Apple pippin that's right apple made a console

he Pippin, known in Japan as Pippin Atmark (ピピンアットマークPipin Attomāku?), and marketed as Pipp!n, was a multimedia platform designed by Apple Computer and produced by Bandai in 1995. It ran a stripped version of the System 7.5.2 operating system and was based on a 66 MHz PowerPC 603 processor and a 14.4 kb/s modem.

The goal was to create an inexpensive computer aimed mostly at playing CD-based multimedia titles, especially games, but also functioning as a network computer. It featured a 4x CD-ROM drive and a video output that could connect to a standard television display.

The platform was named for the Newtown Pippin, an apple cultivar, a smaller and more tart relative of the McIntosh apple (which is the namesake of the Macintosh).

Apple never intended to release Pippin on its own. Instead, it intended to license the technology to third parties; Bandai was looking at entering the console video game market, and chose the Pippin as its platform. Much later Katz Media also entered production, planning to use the platform as a low cost PC with web ability.

By the time the Apple Bandai Pippin was released (1995 in Japan and in the United States), the market was dominated by the Sega Saturn, PlayStation, and the (mostly Windows-based) PC. In addition, there was little ready-to-use software for Pippin, the only major publisher being Bandai itself. It cost US$599 on launch,[1] and while touted as a cheap computer, the system, in reality, was a video game console. As such, its price was considered too expensive in comparison to its contemporaries.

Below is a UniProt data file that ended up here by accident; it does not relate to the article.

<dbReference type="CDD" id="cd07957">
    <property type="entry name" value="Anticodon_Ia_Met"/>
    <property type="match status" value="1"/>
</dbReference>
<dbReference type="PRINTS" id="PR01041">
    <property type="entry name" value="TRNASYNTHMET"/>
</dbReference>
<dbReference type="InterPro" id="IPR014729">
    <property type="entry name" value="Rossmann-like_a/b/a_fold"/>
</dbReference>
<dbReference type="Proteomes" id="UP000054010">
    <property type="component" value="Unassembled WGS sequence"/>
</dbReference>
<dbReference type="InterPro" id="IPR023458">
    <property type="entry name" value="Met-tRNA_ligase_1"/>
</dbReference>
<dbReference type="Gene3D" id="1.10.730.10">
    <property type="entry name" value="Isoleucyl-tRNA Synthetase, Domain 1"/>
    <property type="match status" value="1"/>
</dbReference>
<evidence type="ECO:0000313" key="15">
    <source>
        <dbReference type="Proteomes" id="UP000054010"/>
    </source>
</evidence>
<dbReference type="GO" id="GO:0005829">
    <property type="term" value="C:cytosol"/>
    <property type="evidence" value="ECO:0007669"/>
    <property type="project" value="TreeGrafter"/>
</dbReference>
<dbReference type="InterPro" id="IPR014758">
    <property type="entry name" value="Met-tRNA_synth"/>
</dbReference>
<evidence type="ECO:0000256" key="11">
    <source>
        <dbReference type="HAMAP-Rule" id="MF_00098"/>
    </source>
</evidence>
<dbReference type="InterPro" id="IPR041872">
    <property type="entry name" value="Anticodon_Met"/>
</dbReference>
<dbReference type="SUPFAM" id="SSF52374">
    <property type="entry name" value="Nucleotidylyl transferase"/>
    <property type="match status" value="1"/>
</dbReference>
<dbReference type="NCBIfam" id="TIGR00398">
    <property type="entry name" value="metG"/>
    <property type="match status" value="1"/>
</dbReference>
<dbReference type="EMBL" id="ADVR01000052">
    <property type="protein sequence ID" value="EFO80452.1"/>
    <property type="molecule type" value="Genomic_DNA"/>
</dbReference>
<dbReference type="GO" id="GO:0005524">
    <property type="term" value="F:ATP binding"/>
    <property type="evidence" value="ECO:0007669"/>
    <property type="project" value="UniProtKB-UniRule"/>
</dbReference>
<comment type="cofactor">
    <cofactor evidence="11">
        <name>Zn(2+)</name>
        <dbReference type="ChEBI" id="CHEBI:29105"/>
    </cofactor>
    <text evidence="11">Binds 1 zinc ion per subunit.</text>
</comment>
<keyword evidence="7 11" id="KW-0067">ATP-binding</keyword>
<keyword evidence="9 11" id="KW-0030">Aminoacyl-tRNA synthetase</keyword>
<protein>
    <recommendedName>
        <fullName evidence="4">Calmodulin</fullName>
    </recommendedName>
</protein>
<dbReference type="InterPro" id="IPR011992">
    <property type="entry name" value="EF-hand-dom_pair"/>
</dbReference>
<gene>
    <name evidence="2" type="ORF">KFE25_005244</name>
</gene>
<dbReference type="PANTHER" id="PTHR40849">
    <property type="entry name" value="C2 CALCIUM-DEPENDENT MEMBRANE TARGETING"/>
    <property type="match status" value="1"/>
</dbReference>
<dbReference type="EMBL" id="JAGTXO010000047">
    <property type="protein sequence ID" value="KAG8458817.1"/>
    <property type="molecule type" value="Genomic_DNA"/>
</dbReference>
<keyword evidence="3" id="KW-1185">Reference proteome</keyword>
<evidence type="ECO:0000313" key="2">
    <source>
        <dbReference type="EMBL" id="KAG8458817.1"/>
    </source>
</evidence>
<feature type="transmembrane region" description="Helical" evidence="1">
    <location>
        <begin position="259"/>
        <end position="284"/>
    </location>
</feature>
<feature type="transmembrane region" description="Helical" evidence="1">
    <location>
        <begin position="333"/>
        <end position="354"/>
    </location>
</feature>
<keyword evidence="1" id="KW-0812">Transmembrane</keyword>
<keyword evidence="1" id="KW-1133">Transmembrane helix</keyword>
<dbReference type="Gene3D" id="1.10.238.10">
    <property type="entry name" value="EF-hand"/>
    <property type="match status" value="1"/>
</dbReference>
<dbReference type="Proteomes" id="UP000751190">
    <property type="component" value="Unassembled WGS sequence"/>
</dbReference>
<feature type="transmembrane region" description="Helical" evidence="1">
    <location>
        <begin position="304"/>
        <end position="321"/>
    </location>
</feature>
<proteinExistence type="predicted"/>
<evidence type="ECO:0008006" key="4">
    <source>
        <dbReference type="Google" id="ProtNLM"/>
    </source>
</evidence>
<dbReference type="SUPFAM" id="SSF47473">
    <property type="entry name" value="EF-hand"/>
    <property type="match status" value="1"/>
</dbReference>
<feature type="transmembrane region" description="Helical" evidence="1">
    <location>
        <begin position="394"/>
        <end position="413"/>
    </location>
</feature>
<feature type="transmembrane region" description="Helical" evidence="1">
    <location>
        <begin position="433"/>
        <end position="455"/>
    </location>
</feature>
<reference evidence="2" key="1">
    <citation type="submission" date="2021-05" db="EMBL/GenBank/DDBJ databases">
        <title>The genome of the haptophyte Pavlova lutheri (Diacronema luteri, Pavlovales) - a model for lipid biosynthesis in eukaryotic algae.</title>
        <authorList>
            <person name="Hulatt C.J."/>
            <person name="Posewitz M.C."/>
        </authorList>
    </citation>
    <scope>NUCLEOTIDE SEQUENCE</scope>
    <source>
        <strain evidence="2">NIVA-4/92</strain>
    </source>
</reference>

Bandai manufactured fewer than 100,000 Pippins (reported sales were 42,000) before discontinuing the system; production was so limited that there were more keyboard and modem accessories produced than actual systems.

Katz Media Productions produced 5,000 units in Ireland for Europe, labeled it the KMP 2000; it is the rarest of the Pippin models. The images here are of the KMP developer unit, which include the 50-pin SCSI connector for external devices used for developing new software.

In May 2006, the Pippin placed 22nd in PC World Magazine's list of the "25 Worst Tech Products of all Time."

Technical specificationsEdit


[1][2]The Pippin AtMark PCB.*66 MHz PowerPC 603 RISC microprocessor

    • Superscalar, three instructions per clock cycle
    • 8 KB data and 8 KB instruction caches
    • IEEE standard single and double precision Floating Point Unit (FPU)
  • 5 MB combined system and video memory, advanced architecture
    • Easy memory expansion cards in 2, 4, 8, and 16 MB increments.
  • 128 K Flash memory accessible storage space.
  • 4 x CD-ROM drive
  • Two high-speed serial ports, one of which is GeoPort ready, the other is LocalTalk
  • PCI-compatible expansion slot
  • Two "AppleJack" ruggedized ADB inputs
    • Supports up to four simultaneous players over Apple Desktop Bus (ADB)
    • Supports standard ADB keyboards and mice with mechanical adapters


  • 8-bit and 16-bit video support
  • Dual frame buffers for superior frame-to-frame animation
  • Support for NTSC and PAL composite, S-Video and VGA (640x480) monitors
  • Horizontal and vertical video convolution


  • Stereo 16-bit 44 kHz sampled output
  • Stereo 16-bit 44 kHz sampled input
  • Headphone output jack with individual volume control
  • Audio CD player compatibility

[3][4]Rear view of the Bandai Pippin===[edit]System software===

  • 3 MB ROM version 7.7.D (version number on ROM boards is development 1.1, 1.2; production 1.3).
  • Runtime environment derived from System 7, System 7.5.2 (if used, Enabler 1.1).
  • PowerPC native version of QuickDraw.
  • Reduced system memory footprint (most computer extensions features removed).
  • Disk-resident System Software stamped on CD-ROM with title.
  • System boots off of CD-ROM by default (but can boot off any SCSI device).
  • Pippin System Software upgrades released through CD-ROM stamping operations.
  • 68k emulator.
  • Macintosh Toolbox intact.